Among these are Box, Goldman Sachs, Target, Cisco, Intuit, and more. As the trusted tool for empowering and innovating companies, Kafka allows organizations to modernize their data strategies with event streaming architecture.

How do I send events to Kafka? ›

What are the Steps to Set Up Kafka Event Streaming?
  1. Step 1: Set Up Kafka Environment.
  2. Step 2: Create a Kafka Topic to Store Kafka Events.
  3. Step 3: Write Kafka Events into the Topic.
  4. Step 4: Read Kafka Events.
  5. Step 5: Import/ Export Streams of Events Using Kafka Connect.
  6. Step 6: Process Kafka Events Using Kafka Streams.
Mar 23, 2022

What makes Kafka so fast? ›

Why is Kafka fast? Kafka achieves low latency message delivery through Sequential I/O and Zero Copy Principle. The same techniques are commonly used in many other messaging/streaming platforms. Zero copy is a shortcut to save the multiple data copies between application context and kernel context.

Does Uber use Kafka? ›

Uber has one of the largest deployments of Apache Kafka® in the world.

What is better than Apache Kafka? ›

RabbitMQ is backed not only by a robust support system but also offers a great developer community. Since it is open-source software it is one of the best Kafka Alternatives and RabbitMQ is free of cost.

Why do we use Kafka in data pipeline? ›

If the target can't keep up with the rate of data being sent to it, Kafka will take the backpressure. Pipelines built around Kafka can evolve gracefully. Because Kafka stores data, we can send the same data to multiple targets independently.

Is Kafka asynchronous? ›

Kafka is widely used for the asynchronous processing of events/messages. By default, the Kafka client uses a blocking call to push the messages to the Kafka broker. We can use the non-blocking call if application requirements permit.

What is the difference between Apache and Kafka? ›

Apache Kafka and Pulsar both support long-term storage, but Kafka allows a smart compaction strategy instead of creating snapshots and leaving the Topic as is. Apache Pulsar provides for the deletion of messages based on consumption.

What language is Kafka written in? ›

Why we use Kafka in microservices? ›

Using Kafka for asynchronous communication between microservices can help you avoid bottlenecks that monolithic architectures with relational databases would likely run into. Because Kafka is highly available, outages are less of a concern and failures are handled gracefully with minimal service interruption.

Why not use Apache Kafka? ›

Apache Kafka is not suitable for streaming data that requires low latency. It is designed to handle large volumes of data, but it is not suitable for streaming data that requires real-time processing. For example, if you need to stream data from a sensor in real-time, Apache Kafka is not the best choice.

What is the benefits of Apache Kafka over the traditional message queues? ›

Message Queues ensure delivery and scaling, while Kafka focuses on high-throughput and low-latency. Kafka suits high data volumes and streaming, and Message Queues excel in decoupling services and workloads. Kafka's log-based storage ensures persistence; Message Queues rely on acknowledgements for delivery.

Why use Kafka over MQ? ›

Apache Kafka scales well and may track events but lacks some message simplification and granular security features. It is perhaps an excellent choice for teams that emphasize performance and efficiency. IBM MQ is a powerful conventional message queue system, but Apache Kafka is faster.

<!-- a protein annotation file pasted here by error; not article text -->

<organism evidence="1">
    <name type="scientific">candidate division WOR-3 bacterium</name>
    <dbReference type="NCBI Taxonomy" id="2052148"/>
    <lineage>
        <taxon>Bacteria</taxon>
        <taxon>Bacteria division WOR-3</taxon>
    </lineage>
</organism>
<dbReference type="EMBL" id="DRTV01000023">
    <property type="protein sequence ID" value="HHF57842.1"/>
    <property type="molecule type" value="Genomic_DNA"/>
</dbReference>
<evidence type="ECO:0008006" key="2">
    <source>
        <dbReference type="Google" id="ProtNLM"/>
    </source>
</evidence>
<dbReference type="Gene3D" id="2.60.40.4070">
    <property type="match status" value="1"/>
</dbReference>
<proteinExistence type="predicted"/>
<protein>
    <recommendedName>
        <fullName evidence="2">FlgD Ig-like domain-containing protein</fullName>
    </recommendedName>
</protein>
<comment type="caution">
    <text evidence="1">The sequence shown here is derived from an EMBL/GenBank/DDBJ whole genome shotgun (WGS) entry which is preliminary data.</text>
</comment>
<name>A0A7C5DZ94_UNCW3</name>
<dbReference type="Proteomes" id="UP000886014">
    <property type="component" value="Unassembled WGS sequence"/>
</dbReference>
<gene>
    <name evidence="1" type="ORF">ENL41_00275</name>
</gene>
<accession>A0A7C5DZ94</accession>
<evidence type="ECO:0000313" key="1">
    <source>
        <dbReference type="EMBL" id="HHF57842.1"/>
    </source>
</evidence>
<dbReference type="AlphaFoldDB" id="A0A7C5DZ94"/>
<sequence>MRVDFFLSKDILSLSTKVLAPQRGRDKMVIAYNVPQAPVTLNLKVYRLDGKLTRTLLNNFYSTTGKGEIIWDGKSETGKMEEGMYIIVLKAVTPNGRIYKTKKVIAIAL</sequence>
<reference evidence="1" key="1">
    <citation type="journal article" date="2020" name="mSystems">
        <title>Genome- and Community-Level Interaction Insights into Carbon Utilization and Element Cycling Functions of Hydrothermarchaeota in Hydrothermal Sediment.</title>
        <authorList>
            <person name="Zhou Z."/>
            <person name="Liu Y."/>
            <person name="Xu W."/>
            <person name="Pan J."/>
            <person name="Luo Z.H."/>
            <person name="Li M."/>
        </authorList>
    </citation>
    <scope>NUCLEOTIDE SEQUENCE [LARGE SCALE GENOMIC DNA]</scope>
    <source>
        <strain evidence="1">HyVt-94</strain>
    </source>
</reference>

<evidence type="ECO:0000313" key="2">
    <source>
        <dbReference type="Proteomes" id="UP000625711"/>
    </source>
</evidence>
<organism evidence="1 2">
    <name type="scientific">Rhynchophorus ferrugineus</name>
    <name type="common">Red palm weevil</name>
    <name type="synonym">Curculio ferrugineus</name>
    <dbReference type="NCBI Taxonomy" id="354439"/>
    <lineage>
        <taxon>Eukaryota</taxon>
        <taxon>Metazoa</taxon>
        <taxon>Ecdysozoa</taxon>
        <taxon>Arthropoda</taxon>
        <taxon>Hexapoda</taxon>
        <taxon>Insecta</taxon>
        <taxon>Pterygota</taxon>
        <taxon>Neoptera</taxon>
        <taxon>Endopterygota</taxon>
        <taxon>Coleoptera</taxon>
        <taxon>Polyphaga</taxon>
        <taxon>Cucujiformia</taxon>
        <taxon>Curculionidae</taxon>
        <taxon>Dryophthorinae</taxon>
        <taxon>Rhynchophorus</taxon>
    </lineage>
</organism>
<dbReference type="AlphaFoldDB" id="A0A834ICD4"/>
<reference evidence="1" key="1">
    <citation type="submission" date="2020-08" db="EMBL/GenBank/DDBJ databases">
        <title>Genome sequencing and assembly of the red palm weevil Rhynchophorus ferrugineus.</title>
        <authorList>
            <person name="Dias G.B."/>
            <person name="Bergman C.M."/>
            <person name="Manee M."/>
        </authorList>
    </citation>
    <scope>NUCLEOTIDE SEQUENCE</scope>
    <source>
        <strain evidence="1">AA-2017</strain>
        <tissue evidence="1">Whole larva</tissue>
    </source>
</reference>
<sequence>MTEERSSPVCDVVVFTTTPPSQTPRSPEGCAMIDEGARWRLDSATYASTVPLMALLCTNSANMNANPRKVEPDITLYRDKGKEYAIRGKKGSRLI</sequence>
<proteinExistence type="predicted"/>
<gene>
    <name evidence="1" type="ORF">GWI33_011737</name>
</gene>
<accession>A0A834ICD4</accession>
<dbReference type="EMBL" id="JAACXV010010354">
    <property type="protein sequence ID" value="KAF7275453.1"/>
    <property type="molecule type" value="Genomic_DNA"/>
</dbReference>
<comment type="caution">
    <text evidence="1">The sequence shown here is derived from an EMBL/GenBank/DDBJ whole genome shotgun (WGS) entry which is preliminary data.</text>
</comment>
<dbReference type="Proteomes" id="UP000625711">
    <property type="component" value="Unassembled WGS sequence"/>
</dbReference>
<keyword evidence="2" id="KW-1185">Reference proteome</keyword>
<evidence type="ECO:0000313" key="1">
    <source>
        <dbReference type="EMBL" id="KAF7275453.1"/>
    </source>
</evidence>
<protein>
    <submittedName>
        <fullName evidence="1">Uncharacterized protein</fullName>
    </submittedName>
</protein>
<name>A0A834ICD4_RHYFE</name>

Why Kafka is better than REST API? ›

Kafka APIs store data in topics. With REST APIs, you can store data in the database on the server. With Kafka API, you often are not interested in a response. You are typically expecting a response back when using REST APIs.

What is the advantage of Kafka Connect? ›

Kafka Connect provides the following benefits: Data-centric pipeline: Connect uses meaningful data abstractions to pull or push data to Kafka. Flexibility and scalability: Connect runs with streaming and batch-oriented systems on a single node (standalone) or scaled to an organization-wide service (distributed).

How does Kafka handle messages? ›

The Kafka messaging protocol is a TCP based protocol that provides a fast, scalable, and durable method for exchanging data between applications. Messaging providers are typically used in IT architectures in order to decouple the processing of messages from the applications that produce them.

What are the disadvantages of Kafka streams? ›

It affects throughput and also performance. Sometimes, it starts behaving a bit clumsy and slow, when the number of queues in a Kafka cluster increases. Some of the messaging paradigms are missing in Kafka like request/reply, point-to-point queues and so on. Not always but for certain use cases, it sounds problematic.

What language is used in Apache Kafka? ›

It is an open-source system developed by the Apache Software Foundation written in Java and Scala.

Can Kafka replace MQ? ›

As a conventional Message Queue, IBM MQ has more features than Kafka. IBM MQ also supports JMS, making it a more convenient alternative to Kafka. Kafka, on the other side, is better suited to large data frameworks such as Lambda. Kafka also has connectors and provides stream processing.

Is Kafka a topic or queue? ›

Apache Kafka is not a traditional message queue. Kafka is a distributed messaging system that includes components of both a message queue and a publish-subscribe model. Kafka improves on the deficit of each of those traditional approaches allowing it to provide fault tolerant, high throughput stream processing.

What protocol uses Kafka? ›

Kafka uses a binary protocol over TCP.